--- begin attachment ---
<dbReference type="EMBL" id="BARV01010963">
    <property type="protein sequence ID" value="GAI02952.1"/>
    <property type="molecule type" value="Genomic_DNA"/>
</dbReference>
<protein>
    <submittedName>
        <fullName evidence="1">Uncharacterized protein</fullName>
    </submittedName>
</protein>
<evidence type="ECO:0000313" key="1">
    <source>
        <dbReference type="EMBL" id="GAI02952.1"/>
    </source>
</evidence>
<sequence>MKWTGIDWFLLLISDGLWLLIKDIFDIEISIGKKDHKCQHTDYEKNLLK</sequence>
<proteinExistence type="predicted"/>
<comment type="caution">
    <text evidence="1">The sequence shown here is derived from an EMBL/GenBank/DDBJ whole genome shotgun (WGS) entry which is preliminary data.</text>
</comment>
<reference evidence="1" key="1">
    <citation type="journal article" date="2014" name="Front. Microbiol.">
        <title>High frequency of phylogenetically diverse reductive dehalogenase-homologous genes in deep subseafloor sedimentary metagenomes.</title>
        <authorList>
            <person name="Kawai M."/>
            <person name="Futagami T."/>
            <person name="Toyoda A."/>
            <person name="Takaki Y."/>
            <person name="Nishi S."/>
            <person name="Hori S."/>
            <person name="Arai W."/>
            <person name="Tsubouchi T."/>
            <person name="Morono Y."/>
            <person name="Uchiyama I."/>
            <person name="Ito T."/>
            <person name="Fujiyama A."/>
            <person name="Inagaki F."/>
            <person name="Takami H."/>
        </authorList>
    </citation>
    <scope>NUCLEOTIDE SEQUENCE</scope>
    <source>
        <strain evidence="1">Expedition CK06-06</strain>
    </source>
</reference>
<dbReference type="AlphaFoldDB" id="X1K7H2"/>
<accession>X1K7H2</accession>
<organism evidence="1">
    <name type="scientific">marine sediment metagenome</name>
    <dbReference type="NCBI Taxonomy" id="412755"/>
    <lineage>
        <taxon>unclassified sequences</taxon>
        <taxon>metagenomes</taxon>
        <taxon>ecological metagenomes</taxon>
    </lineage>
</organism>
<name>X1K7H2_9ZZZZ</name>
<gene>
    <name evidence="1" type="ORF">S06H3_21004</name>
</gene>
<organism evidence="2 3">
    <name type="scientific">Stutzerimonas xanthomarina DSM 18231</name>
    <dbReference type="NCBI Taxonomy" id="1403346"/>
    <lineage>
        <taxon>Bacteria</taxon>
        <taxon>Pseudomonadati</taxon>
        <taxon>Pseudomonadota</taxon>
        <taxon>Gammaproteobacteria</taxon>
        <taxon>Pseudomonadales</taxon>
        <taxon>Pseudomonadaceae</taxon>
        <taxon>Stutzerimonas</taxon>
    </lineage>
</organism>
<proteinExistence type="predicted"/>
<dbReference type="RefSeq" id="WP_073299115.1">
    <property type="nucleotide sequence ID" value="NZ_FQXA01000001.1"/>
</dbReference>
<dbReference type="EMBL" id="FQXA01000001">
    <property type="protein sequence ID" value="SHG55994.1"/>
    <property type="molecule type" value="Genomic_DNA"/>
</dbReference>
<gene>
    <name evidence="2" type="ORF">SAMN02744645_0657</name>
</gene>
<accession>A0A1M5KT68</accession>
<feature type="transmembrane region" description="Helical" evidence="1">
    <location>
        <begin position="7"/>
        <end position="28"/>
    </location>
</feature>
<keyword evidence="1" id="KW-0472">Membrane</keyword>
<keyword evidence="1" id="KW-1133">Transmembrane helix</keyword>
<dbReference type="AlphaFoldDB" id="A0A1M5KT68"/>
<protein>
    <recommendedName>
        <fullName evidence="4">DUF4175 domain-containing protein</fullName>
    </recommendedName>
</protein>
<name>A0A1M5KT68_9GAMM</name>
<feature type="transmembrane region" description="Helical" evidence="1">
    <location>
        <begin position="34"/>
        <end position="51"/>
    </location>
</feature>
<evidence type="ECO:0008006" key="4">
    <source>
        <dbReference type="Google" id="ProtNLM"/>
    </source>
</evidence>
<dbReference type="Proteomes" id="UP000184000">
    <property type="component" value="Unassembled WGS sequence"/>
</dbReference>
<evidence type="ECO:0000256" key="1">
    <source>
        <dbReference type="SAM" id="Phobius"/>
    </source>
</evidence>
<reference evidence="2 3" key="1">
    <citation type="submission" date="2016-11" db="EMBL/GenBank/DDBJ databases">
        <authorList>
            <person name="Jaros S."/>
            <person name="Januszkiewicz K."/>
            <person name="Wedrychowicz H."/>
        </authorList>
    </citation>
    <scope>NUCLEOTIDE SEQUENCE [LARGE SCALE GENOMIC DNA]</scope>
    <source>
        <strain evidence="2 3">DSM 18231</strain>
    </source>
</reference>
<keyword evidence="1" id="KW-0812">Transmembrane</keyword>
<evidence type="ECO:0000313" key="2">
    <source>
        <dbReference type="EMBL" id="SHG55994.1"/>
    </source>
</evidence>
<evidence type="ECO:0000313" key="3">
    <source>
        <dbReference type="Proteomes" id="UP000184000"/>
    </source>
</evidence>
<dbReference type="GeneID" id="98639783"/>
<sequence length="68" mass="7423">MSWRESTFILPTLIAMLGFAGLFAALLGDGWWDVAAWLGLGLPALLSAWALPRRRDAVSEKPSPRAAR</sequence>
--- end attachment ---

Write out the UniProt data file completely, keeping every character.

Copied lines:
<dbReference type="EMBL" id="BARV01010963">
    <property type="protein sequence ID" value="GAI02952.1"/>
    <property type="molecule type" value="Genomic_DNA"/>
</dbReference>
<protein>
    <submittedName>
        <fullName evidence="1">Uncharacterized protein</fullName>
    </submittedName>
</protein>
<evidence type="ECO:0000313" key="1">
    <source>
        <dbReference type="EMBL" id="GAI02952.1"/>
    </source>
</evidence>
<sequence>MKWTGIDWFLLLISDGLWLLIKDIFDIEISIGKKDHKCQHTDYEKNLLK</sequence>
<proteinExistence type="predicted"/>
<comment type="caution">
    <text evidence="1">The sequence shown here is derived from an EMBL/GenBank/DDBJ whole genome shotgun (WGS) entry which is preliminary data.</text>
</comment>
<reference evidence="1" key="1">
    <citation type="journal article" date="2014" name="Front. Microbiol.">
        <title>High frequency of phylogenetically diverse reductive dehalogenase-homologous genes in deep subseafloor sedimentary metagenomes.</title>
        <authorList>
            <person name="Kawai M."/>
            <person name="Futagami T."/>
            <person name="Toyoda A."/>
            <person name="Takaki Y."/>
            <person name="Nishi S."/>
            <person name="Hori S."/>
            <person name="Arai W."/>
            <person name="Tsubouchi T."/>
            <person name="Morono Y."/>
            <person name="Uchiyama I."/>
            <person name="Ito T."/>
            <person name="Fujiyama A."/>
            <person name="Inagaki F."/>
            <person name="Takami H."/>
        </authorList>
    </citation>
    <scope>NUCLEOTIDE SEQUENCE</scope>
    <source>
        <strain evidence="1">Expedition CK06-06</strain>
    </source>
</reference>
<dbReference type="AlphaFoldDB" id="X1K7H2"/>
<accession>X1K7H2</accession>
<organism evidence="1">
    <name type="scientific">marine sediment metagenome</name>
    <dbReference type="NCBI Taxonomy" id="412755"/>
    <lineage>
        <taxon>unclassified sequences</taxon>
        <taxon>metagenomes</taxon>
        <taxon>ecological metagenomes</taxon>
    </lineage>
</organism>
<name>X1K7H2_9ZZZZ</name>
<gene>
    <name evidence="1" type="ORF">S06H3_21004</name>
</gene>
<organism evidence="2 3">
    <name type="scientific">Stutzerimonas xanthomarina DSM 18231</name>
    <dbReference type="NCBI Taxonomy" id="1403346"/>
    <lineage>
        <taxon>Bacteria</taxon>
        <taxon>Pseudomonadati</taxon>
        <taxon>Pseudomonadota</taxon>
        <taxon>Gammaproteobacteria</taxon>
        <taxon>Pseudomonadales</taxon>
        <taxon>Pseudomonadaceae</taxon>
        <taxon>Stutzerimonas</taxon>
    </lineage>
</organism>
<proteinExistence type="predicted"/>
<dbReference type="RefSeq" id="WP_073299115.1">
    <property type="nucleotide sequence ID" value="NZ_FQXA01000001.1"/>
</dbReference>
<dbReference type="EMBL" id="FQXA01000001">
    <property type="protein sequence ID" value="SHG55994.1"/>
    <property type="molecule type" value="Genomic_DNA"/>
</dbReference>
<gene>
    <name evidence="2" type="ORF">SAMN02744645_0657</name>
</gene>
<accession>A0A1M5KT68</accession>
<feature type="transmembrane region" description="Helical" evidence="1">
    <location>
        <begin position="7"/>
        <end position="28"/>
    </location>
</feature>
<keyword evidence="1" id="KW-0472">Membrane</keyword>
<keyword evidence="1" id="KW-1133">Transmembrane helix</keyword>
<dbReference type="AlphaFoldDB" id="A0A1M5KT68"/>
<protein>
    <recommendedName>
        <fullName evidence="4">DUF4175 domain-containing protein</fullName>
    </recommendedName>
</protein>
<name>A0A1M5KT68_9GAMM</name>
<feature type="transmembrane region" description="Helical" evidence="1">
    <location>
        <begin position="34"/>
        <end position="51"/>
    </location>
</feature>
<evidence type="ECO:0008006" key="4">
    <source>
        <dbReference type="Google" id="ProtNLM"/>
    </source>
</evidence>
<dbReference type="Proteomes" id="UP000184000">
    <property type="component" value="Unassembled WGS sequence"/>
</dbReference>
<evidence type="ECO:0000256" key="1">
    <source>
        <dbReference type="SAM" id="Phobius"/>
    </source>
</evidence>
<reference evidence="2 3" key="1">
    <citation type="submission" date="2016-11" db="EMBL/GenBank/DDBJ databases">
        <authorList>
            <person name="Jaros S."/>
            <person name="Januszkiewicz K."/>
            <person name="Wedrychowicz H."/>
        </authorList>
    </citation>
    <scope>NUCLEOTIDE SEQUENCE [LARGE SCALE GENOMIC DNA]</scope>
    <source>
        <strain evidence="2 3">DSM 18231</strain>
    </source>
</reference>
<keyword evidence="1" id="KW-0812">Transmembrane</keyword>
<evidence type="ECO:0000313" key="2">
    <source>
        <dbReference type="EMBL" id="SHG55994.1"/>
    </source>
</evidence>
<evidence type="ECO:0000313" key="3">
    <source>
        <dbReference type="Proteomes" id="UP000184000"/>
    </source>
</evidence>
<dbReference type="GeneID" id="98639783"/>
<sequence length="68" mass="7423">MSWRESTFILPTLIAMLGFAGLFAALLGDGWWDVAAWLGLGLPALLSAWALPRRRDAVSEKPSPRAAR</sequence>